Monica Seles and Steffi Graf had the potential to be the Federer-Nadal of their day. (Rehder Carsten/Getty Images)
Monica Seles and Steffi Graf had the potential to be the Federer-Nadal of their day. (Rehder Carsten/Getty Images)

“I was for so long in such a dark place,” Seles told the Los Angeles Times in 1995. “So unhappy. I thought after [the stabbing] there was no way up, I didn’t know how to go up. I felt I was in a deep hole and getting deeper. …

“If I hadn’t have done that, gone to a psychologist, it would have been bye-bye, Monica.”

Parche avoids prison time

Parche escaped a charge of attempted murder. A German court delivered a two-year suspended sentence for aggravated assault, a decision it upheld upon appeal. He never served a day in prison.

Seles eventually returned to tennis. But things were never the same. She reached the 1995 U.S. Open final, but lost to Graf in straight sets. She did defeat Anke Huber in the final of the 1996 Australian Open to claim her ninth and final Grand Slam victory. 

She competed professionally until 2003, never again winning a Grand Slam after her 1996 victory at Melbourne.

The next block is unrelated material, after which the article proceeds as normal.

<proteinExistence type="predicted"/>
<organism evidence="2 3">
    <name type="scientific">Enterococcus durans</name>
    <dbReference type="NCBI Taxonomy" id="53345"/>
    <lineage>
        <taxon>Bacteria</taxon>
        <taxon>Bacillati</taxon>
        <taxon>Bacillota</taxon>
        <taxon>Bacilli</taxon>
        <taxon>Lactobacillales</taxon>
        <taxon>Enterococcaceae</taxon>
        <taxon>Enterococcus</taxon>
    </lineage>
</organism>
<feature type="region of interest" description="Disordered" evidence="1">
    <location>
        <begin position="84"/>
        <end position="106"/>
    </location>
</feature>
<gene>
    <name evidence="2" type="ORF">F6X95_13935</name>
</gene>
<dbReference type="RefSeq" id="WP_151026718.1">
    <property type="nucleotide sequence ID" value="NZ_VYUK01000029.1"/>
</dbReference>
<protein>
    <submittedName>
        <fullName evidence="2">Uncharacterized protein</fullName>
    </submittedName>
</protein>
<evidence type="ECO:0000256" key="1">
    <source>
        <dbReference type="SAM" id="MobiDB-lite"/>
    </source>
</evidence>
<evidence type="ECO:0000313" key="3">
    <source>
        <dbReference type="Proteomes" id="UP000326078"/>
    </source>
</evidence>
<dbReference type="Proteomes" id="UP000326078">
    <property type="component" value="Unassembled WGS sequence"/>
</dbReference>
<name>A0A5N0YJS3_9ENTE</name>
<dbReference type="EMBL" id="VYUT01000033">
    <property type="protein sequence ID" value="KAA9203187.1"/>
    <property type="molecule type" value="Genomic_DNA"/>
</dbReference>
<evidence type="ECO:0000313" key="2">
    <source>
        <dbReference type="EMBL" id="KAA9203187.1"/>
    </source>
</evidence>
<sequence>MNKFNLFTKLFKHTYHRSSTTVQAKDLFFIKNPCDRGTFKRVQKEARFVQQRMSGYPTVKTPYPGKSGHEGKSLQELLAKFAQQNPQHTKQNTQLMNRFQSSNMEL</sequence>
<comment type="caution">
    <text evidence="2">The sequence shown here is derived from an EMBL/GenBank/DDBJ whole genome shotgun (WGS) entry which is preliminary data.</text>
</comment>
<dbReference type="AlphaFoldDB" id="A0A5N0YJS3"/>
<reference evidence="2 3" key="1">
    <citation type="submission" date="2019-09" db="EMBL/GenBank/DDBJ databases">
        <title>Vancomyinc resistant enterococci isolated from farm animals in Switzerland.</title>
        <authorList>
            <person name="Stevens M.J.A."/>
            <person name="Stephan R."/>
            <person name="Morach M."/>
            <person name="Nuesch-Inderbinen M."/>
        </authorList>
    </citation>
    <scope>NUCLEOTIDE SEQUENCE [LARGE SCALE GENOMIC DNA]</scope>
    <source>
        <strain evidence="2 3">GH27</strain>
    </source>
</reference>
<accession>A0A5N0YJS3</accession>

Guenter Parche escaped prison time despite an arena full of witnesses and a confession that he stabbed Monica Seles. (AP Photo/Michael Probst)
Guenter Parche escaped prison time despite an arena full of witnesses and a confession that he stabbed Monica Seles. (AP Photo/Michael Probst)

Seles, tennis robbed

With her top rival robbed of her prime and her peak abilities, Graf went on to again claim the No. 1 ranking and dominate the circuit with 11 more Grand Slam victories after Seles was stabbed. Her 22 major victories now trail only Margaret Court (24) and Serena Williams (23). 

Graf is one of sports’ greatest champions and rightfully deserves her spot in the annals of tennis. But would she have won 22 Grand Slams were it not for that awful day in Hamburg in 1993? Almost certainly not.

Would she be considered the greatest champion of her era? We’ll never know. Parche robbed Seles and the tennis world the opportunity to find out. 

What to read next